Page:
So for Lent to force us to examine that Wilderness, to realize that God’s Kingdom is not yet and that it is our job to help usher it in. For Lent to force us to step out of the limelight of Blogs and Facebook and YouTube and American Idol and Survivor and admit that we are nothing without God and no photo tags or comments or like buttons or panel of judges can change that.

Only God can change that.

And sometimes to understand our infinite worth in Christ, we must understand our infinite worthlessness in the world.

Take a hike, Lent, I yelled to no one. I’m already sad. I already know life sucks. Death is already knocking on the doors of people I love all around me. I know life is fragile. I know life is unpredictable. I’m already crying and I don’t want to intentionally go into the darkness any further than I already am!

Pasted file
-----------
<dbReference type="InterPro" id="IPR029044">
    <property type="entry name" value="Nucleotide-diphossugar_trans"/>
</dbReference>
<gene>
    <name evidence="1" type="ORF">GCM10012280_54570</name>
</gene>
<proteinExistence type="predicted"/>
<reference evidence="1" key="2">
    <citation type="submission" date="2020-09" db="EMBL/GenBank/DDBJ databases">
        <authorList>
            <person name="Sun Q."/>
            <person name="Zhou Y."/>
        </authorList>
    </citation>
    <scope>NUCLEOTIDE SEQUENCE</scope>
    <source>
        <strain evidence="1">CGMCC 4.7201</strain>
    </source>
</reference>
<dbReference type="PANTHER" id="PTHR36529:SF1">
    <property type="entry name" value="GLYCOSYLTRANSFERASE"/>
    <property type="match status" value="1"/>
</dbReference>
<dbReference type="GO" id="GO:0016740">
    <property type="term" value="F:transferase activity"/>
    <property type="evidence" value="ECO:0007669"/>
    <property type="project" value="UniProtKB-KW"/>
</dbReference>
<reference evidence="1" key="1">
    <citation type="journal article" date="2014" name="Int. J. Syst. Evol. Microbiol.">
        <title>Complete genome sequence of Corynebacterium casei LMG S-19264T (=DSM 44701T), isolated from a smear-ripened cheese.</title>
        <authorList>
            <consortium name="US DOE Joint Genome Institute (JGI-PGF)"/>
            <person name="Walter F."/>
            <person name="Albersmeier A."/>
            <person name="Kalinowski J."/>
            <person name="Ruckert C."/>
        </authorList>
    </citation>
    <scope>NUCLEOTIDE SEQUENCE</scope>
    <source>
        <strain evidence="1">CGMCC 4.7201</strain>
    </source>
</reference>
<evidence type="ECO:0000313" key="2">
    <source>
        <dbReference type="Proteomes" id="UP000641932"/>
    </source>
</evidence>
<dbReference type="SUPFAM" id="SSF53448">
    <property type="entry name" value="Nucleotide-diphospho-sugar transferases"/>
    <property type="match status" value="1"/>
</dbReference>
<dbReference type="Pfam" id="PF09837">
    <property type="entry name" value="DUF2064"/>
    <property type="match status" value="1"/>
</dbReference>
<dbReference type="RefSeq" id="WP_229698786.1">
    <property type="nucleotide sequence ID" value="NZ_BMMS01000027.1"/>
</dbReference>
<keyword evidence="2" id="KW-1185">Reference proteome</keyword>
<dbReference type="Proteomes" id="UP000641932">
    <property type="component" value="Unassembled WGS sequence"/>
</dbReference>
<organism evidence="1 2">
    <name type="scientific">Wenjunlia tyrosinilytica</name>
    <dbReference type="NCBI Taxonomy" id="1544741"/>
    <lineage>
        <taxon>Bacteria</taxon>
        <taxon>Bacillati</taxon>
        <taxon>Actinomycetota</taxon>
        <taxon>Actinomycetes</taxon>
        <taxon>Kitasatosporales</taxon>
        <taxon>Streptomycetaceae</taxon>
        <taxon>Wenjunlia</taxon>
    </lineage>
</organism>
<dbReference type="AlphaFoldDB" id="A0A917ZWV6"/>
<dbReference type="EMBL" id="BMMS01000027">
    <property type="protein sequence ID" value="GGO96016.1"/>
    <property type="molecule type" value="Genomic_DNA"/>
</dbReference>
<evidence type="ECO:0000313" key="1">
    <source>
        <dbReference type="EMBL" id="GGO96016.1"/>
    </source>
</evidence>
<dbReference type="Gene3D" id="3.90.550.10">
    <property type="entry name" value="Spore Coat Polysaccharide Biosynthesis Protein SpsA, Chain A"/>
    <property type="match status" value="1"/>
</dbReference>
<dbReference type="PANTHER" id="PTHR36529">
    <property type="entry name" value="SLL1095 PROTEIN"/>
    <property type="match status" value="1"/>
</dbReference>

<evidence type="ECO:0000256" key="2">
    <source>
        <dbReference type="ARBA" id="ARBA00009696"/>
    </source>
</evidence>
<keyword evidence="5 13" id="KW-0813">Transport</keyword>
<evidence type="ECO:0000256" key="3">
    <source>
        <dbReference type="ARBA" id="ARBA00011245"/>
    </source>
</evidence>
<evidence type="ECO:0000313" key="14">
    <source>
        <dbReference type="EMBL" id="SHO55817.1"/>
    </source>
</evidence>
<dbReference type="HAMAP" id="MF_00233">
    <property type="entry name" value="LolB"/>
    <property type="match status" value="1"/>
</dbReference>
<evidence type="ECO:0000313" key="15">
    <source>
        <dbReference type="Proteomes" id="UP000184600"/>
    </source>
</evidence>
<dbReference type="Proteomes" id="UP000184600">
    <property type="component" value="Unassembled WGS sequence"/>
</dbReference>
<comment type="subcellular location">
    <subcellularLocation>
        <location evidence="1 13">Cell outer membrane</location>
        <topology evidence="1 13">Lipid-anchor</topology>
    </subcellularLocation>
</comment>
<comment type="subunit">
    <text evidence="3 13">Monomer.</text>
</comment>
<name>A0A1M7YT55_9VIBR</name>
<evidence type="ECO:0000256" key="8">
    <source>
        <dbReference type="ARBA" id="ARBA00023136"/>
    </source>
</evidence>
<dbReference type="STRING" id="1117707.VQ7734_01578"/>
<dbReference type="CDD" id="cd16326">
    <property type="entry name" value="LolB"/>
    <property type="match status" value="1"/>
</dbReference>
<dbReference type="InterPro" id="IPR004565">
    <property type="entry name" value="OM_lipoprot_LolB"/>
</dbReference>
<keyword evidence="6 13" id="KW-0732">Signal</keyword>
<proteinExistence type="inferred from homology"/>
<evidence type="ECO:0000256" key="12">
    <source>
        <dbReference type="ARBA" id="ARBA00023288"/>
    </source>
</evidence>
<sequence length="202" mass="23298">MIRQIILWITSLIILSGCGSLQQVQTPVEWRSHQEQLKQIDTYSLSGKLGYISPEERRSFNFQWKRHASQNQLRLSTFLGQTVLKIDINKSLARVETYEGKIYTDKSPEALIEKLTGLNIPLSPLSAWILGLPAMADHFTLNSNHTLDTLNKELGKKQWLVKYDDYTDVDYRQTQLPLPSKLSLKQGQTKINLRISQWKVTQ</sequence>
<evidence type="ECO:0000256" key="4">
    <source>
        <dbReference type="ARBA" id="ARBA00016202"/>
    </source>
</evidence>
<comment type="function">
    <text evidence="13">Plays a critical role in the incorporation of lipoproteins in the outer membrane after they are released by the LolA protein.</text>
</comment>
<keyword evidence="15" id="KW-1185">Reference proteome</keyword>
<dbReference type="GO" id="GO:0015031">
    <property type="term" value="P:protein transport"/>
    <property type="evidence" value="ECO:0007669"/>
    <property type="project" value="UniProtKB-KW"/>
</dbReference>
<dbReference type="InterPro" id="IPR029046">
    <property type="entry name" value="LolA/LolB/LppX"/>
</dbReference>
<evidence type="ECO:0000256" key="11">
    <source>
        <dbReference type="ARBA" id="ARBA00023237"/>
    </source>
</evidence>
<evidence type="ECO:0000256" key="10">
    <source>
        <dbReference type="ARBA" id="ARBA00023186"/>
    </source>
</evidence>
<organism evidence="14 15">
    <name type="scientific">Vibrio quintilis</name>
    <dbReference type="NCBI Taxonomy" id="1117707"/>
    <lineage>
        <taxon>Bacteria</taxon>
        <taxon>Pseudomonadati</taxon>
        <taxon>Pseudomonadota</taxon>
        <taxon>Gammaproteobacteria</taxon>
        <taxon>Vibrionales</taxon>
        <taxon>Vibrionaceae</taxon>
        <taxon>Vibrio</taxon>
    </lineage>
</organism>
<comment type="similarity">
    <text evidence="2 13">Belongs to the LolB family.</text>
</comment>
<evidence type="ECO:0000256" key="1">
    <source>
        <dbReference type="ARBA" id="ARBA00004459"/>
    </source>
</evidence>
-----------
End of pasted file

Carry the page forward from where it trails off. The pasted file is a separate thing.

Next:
“Yea though I walk through the valley of the shadow of death I will fear no evil for thou art with me.”

Except He isn’t with us. On Good Friday, we lose Jesus and we are utterly alone. God has truly died and death has surely won.

But it’s only after death that there can be true resurrection. Only with Good Friday’s Tortuous Death will there be Easter’s Glorious Resurrection.

And so every year as a church, worldwide, we journey into the Wilderness, into the night, into the mourning, hoping and praying that on Sunday light will come again.

It’s like a movie or a good book that we read over and over and each time, we nervously hope that the Bubba won’t die, that this time Batman saves the girl, that this time Celie doesn’t get pregnant, that this time Brute doesn’t plunge the sword, but we’ve seen these movies a hundred times and we know it always happens.

And it has to. You can’t have church that always sings about happiness and love and peace unless the church has known and felt the alternative. You can’t get the resurrection without the death. We can’t know God as fully human if he doesn’t die nor can we know him as fully God if he doesn’t resurrect.

We can’t have one without the other.

And so we have Lent.